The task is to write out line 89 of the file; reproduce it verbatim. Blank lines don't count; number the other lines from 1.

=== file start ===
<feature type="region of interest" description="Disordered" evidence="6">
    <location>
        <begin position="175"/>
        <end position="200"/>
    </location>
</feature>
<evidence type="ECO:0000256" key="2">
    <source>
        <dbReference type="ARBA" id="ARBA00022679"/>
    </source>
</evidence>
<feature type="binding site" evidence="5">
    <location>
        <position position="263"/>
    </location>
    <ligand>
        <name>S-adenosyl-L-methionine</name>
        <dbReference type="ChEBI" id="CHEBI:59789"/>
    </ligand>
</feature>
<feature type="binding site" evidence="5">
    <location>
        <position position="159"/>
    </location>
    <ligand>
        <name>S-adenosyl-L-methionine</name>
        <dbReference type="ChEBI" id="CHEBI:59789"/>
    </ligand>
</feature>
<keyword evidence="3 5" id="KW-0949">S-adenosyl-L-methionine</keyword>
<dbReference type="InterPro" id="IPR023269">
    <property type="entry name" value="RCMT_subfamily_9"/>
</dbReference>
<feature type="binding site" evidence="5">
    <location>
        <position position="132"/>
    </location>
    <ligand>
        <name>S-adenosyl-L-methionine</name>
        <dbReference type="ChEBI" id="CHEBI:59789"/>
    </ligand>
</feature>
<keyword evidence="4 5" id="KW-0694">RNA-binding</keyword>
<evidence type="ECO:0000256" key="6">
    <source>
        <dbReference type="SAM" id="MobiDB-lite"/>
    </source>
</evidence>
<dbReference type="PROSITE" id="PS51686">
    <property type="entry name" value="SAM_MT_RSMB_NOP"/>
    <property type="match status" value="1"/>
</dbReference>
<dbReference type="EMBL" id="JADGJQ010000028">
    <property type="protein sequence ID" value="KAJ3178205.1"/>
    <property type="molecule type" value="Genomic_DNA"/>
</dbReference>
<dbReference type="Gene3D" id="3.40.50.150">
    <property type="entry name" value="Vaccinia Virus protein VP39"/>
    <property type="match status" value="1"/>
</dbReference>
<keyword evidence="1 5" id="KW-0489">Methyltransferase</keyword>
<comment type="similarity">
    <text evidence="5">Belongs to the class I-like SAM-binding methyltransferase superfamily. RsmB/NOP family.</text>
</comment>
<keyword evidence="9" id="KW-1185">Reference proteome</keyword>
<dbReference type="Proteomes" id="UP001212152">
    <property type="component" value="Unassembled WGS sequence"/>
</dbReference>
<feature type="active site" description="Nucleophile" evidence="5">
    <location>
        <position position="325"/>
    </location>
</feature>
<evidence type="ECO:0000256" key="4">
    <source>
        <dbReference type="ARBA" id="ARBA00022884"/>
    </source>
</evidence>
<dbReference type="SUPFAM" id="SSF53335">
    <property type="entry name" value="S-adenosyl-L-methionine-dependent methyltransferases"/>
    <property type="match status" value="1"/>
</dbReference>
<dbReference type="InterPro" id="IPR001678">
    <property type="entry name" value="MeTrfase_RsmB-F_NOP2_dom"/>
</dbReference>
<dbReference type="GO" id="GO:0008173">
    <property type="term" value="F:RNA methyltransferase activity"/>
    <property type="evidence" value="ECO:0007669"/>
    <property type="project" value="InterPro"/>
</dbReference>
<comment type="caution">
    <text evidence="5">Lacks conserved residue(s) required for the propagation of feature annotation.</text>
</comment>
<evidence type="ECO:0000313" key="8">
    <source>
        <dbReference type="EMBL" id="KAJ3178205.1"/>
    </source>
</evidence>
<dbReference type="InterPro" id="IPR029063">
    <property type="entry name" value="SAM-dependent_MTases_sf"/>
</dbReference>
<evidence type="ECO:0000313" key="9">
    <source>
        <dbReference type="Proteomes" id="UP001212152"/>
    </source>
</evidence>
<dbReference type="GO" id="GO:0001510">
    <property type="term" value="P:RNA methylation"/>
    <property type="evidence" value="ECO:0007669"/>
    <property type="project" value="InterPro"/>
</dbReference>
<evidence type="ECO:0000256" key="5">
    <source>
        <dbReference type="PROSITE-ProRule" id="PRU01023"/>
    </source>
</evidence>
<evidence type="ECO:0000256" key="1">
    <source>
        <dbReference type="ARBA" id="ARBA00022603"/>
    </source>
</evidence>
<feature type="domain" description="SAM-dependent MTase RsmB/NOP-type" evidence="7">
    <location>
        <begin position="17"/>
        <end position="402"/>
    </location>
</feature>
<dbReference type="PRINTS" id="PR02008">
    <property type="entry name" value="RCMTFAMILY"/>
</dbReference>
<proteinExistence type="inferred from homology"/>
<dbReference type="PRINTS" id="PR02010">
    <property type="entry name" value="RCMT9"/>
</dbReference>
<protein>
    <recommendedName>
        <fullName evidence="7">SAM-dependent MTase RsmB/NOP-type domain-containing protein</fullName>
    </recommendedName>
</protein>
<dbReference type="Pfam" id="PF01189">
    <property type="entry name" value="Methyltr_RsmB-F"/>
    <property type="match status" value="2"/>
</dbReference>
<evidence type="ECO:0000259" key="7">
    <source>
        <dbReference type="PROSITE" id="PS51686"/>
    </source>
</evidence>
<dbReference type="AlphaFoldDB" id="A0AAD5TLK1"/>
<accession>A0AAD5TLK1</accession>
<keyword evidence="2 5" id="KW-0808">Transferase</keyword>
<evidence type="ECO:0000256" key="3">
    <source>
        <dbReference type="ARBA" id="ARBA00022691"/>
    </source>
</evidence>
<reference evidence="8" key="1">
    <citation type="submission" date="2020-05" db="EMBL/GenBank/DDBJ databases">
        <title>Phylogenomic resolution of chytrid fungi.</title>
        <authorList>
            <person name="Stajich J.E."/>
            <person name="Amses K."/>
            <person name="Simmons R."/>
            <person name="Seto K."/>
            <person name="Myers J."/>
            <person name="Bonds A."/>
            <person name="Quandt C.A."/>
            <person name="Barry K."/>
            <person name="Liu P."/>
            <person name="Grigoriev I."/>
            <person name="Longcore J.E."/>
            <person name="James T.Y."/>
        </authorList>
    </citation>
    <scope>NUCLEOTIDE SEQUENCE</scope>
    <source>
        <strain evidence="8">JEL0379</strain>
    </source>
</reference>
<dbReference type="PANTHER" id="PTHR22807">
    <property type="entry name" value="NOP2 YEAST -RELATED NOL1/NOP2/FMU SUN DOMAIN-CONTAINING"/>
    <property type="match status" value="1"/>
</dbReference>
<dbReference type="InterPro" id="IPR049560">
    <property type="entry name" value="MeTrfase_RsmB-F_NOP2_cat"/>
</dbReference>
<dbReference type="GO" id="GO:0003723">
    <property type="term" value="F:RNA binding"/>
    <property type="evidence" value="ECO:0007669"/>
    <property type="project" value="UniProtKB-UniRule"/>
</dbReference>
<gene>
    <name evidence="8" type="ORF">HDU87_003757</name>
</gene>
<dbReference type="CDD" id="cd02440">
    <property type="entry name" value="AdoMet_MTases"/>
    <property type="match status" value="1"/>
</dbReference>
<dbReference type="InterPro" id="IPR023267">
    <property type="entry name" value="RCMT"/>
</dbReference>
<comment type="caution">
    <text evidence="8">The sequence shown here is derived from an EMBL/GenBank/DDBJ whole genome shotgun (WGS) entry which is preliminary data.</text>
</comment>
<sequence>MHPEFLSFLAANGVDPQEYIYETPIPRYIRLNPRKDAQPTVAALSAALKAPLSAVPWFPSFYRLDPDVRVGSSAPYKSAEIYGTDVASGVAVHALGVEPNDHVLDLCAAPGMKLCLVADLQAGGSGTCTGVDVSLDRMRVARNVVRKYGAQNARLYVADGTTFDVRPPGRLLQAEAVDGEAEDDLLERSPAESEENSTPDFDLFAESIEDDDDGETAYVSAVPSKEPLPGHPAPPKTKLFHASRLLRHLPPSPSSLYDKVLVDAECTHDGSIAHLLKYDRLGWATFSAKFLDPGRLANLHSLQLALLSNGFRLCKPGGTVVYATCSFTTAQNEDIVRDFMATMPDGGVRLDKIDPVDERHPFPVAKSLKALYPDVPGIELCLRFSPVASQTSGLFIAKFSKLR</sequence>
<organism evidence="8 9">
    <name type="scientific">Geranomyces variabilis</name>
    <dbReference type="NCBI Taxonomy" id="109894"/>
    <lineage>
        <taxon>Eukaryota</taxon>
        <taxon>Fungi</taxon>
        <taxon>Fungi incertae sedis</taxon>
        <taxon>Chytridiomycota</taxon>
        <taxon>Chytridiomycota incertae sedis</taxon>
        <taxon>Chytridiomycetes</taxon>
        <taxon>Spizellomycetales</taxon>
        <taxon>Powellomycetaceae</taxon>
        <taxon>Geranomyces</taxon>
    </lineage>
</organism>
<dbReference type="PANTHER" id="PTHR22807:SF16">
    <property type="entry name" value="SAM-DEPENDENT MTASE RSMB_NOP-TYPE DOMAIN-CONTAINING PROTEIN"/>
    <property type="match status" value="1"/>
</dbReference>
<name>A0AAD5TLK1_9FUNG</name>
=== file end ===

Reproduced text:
    <property type="project" value="InterPro"/>